Scrubber discharge banned in Malaysian waters


Discharging high-sulphur wastewater from scrubbers in Malaysian waters will be prohibited, Malaysian maritime authorities announced.

The use of open-loop exhaust gas cleaning systems (‘scrubbers’), which discharge high-sulphur waste, within 12 nautical miles of Malaysian land will be prohibited.

Shipowners will have to use low-sulphur fuels or closed-loop scrubbers in Malaysian waters. Vessel traffic in Malaysian waters is high as Malaysian ports are key bunkering hubs, where ships go to refuel.

Other regions where open-loop scrubbers are banned include China, Singapore, Fujairah and the Panama Canal.

Shipowners have been installing scrubbers in their vessels to comply with the International Maritime Organisation (IMO)’s 0.5% cap on sulphur content in marine fuel emissions, which comes into force on 1 January 2020.

Scrubbers remove sulphur from a ship’s emissions so a ship can continue to use marine fuels with 3.5% sulphur content, the current industry standard.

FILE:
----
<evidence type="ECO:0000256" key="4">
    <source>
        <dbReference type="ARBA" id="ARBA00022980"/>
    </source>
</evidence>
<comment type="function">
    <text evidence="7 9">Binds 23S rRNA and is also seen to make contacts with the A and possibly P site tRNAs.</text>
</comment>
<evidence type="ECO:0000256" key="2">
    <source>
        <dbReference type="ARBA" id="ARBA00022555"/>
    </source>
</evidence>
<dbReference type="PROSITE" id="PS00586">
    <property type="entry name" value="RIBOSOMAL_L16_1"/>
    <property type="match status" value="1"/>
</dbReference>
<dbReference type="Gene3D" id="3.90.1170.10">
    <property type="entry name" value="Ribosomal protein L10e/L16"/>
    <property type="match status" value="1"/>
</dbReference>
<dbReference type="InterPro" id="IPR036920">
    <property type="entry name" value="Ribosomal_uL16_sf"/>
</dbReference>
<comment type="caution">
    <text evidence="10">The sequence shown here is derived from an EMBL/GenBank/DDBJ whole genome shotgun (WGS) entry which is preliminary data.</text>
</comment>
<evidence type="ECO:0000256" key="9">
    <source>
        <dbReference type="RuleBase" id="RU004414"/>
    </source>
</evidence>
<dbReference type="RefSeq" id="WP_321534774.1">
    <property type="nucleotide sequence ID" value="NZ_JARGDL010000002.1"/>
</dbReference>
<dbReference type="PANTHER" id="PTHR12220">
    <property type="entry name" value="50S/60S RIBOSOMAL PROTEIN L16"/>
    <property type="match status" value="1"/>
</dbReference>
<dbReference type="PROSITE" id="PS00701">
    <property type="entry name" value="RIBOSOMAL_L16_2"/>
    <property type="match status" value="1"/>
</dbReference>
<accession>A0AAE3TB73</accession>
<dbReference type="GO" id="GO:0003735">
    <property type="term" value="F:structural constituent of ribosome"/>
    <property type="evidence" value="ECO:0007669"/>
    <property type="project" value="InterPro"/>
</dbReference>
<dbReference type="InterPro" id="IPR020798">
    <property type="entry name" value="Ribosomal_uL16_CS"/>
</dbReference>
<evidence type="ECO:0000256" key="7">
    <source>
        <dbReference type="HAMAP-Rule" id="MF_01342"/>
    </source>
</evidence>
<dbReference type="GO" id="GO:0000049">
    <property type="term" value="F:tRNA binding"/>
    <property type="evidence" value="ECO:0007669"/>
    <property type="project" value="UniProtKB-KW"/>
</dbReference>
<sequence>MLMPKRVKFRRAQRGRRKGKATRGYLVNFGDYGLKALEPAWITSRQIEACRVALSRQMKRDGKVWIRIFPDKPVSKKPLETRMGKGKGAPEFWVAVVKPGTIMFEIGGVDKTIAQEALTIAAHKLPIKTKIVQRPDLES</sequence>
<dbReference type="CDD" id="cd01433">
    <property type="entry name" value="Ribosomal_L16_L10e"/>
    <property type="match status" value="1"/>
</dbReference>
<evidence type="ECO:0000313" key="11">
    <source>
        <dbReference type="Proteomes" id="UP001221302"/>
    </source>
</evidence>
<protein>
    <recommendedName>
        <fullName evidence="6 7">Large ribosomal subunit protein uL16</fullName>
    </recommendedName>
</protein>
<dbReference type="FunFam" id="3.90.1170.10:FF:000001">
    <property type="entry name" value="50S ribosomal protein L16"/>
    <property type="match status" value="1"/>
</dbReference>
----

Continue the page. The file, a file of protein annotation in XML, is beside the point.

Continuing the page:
Open-loop scrubbers use seawater to neutralise the sulphur oxide in gas emissions and discharge the wastewater back into the sea. Closed-loop scrubbers use seawater mixed with sodium hydroxide or another reagent to neutralise the sulphur oxide in gas emissions and are fitted with a tank to hold the resulting wastewater.

Open-loop scrubbers have proved controversial. Earlier this year, Japan’s Ministry of Transport announced its view that discharge from open-loop scrubbers do not cause significant damage to marine ecosystems.

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